PCOS or polycystic ovarian syndrome is a complex condition that has a direct impact on the ovaries. This condition is considered complex due to the fact that there are some very particular appearances of the ovaries that give the condition its name, but these traits do not have to be present for a woman to be suffering from PCOS. Specifically, PCOS can impact the woman’s ability to become pregnant.
PCOS is a common cause for anovulation, a condition in which a woman’s body does not release eggs at all or on a regular basis causing irregular periods and difficulty conceiving. Polycystic ovarian syndrome is very common, affecting ten percent of all women between the ages of 15 and 50 making them infertile. For the population at large, PCOS affects twenty five percent of all women.
While PCOS makes getting pregnant difficult, there are a number of very good treatment options available. A rather newer treatment option that has been shown to be very effective is metformin. Metformin is a medication that typically has been used to treat and control diabetes. Metformin is effective in treating PCOS on its own, but not 100 percent of the time.
There are times when metformin is used in conjunction with other medications that treat PCOS such as clomid. This combination has been shown to be effective in helping those women that do not respond to metformin alone to ovulate. Should the combination of metformin and clomid not be effective, metformin can also be used in conjunction with letrozole, injectable FSH hormone, and in vitro fertilization.
There are side effects that are worth noting when using metformin to treat PCOS. Twenty five percent of women that use metformin experience some side effects such as: cramping, nausea, diarrhea and abdominal discomfort. While these side effects are not life threatening, they can become severe enough for a woman to stop using metformin.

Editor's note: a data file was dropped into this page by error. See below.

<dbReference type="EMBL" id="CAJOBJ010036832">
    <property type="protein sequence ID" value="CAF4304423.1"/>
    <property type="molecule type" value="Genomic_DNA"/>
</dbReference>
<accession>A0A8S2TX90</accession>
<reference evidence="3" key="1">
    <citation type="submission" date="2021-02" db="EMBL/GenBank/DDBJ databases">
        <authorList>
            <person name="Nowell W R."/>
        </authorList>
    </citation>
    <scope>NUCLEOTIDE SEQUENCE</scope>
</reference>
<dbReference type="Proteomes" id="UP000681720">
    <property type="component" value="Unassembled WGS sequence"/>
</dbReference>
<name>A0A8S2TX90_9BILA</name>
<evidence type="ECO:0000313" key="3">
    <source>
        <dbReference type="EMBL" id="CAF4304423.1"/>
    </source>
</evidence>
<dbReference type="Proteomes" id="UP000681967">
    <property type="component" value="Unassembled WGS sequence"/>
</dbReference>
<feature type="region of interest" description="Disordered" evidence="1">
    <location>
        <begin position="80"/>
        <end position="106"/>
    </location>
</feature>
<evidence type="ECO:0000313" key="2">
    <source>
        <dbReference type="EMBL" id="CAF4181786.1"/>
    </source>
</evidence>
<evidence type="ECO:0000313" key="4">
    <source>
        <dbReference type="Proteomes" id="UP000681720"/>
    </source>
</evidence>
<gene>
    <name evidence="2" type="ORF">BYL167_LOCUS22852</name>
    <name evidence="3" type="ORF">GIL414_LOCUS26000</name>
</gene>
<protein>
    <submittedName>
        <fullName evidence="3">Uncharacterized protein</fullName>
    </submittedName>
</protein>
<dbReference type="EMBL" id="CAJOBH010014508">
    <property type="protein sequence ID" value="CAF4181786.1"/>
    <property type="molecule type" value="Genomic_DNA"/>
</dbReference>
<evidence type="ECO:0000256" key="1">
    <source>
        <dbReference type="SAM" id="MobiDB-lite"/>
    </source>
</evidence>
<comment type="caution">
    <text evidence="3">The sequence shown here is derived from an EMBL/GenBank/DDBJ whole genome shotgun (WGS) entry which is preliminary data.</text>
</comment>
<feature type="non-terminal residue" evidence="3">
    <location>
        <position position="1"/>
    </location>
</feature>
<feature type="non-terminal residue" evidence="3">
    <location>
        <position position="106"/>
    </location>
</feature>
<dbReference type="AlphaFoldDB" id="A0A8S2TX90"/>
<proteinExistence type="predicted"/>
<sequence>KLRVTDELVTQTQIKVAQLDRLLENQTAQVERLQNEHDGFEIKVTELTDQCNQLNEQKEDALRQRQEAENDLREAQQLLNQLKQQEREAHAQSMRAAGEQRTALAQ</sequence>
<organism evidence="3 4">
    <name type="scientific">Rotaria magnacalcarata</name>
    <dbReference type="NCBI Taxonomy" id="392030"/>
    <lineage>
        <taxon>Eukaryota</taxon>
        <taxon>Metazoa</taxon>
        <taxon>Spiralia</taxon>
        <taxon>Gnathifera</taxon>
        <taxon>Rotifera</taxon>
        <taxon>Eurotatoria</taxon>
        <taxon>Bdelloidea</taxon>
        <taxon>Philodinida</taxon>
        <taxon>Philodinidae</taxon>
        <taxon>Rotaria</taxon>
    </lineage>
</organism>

If metformin is a treatment option for you, your doctor may order some lab work to make sure metformin is safe for you to use. These lab tests can include a fasting blood sugar and insulin levels, LH, FSH, DHEAS, testosterone, 17-OHP, TSH, kidney function and liver function as well as estradiol. These tests are important because some women may be insulin resistant and these tests can help determine that. Women that are insulin resistant should not take metformin.
There is also patient education that needs to be addressed before a woman takes metformin. For example, knowing when to have intercourse is important. Women will need to know the possibility of ovulating; this means regular intercourse is ideal to increase the chances of a woman becoming pregnant. Regular intercourse is defined as intercourse every two to three days. It is also important that the woman keep a menstrual calendar or journal. Keeping track of the days that there is bleeding and the days that she has intercourse.
Typically metformin will be prescribed at the dosage the woman can tolerate. For most women this is going to be a 500 mg tablet taken three times a day, this dose is built up to gradually. The starting dose is 500 mg once a day for the first week, the second week is 500 mg twice a day, and the third week is a 500 mg tablet three times a day. If taking metformin three times a day cannot be tolerated that woman will be kept on the twice daily regimen, noting that the most effective dose is 500 mg three times a day.